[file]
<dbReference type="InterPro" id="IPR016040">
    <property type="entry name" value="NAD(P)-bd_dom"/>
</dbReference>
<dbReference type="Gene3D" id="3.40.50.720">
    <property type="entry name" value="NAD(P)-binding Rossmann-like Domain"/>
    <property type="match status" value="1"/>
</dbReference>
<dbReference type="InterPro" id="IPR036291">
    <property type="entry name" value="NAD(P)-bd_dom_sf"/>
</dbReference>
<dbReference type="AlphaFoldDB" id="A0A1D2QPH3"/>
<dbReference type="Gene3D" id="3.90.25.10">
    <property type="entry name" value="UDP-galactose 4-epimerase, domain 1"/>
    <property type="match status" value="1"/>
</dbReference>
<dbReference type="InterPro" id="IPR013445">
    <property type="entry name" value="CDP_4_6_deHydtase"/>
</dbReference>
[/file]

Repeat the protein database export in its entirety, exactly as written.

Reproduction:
<dbReference type="InterPro" id="IPR016040">
    <property type="entry name" value="NAD(P)-bd_dom"/>
</dbReference>
<dbReference type="Gene3D" id="3.40.50.720">
    <property type="entry name" value="NAD(P)-binding Rossmann-like Domain"/>
    <property type="match status" value="1"/>
</dbReference>
<dbReference type="InterPro" id="IPR036291">
    <property type="entry name" value="NAD(P)-bd_dom_sf"/>
</dbReference>
<dbReference type="AlphaFoldDB" id="A0A1D2QPH3"/>
<dbReference type="Gene3D" id="3.90.25.10">
    <property type="entry name" value="UDP-galactose 4-epimerase, domain 1"/>
    <property type="match status" value="1"/>
</dbReference>
<dbReference type="InterPro" id="IPR013445">
    <property type="entry name" value="CDP_4_6_deHydtase"/>
</dbReference>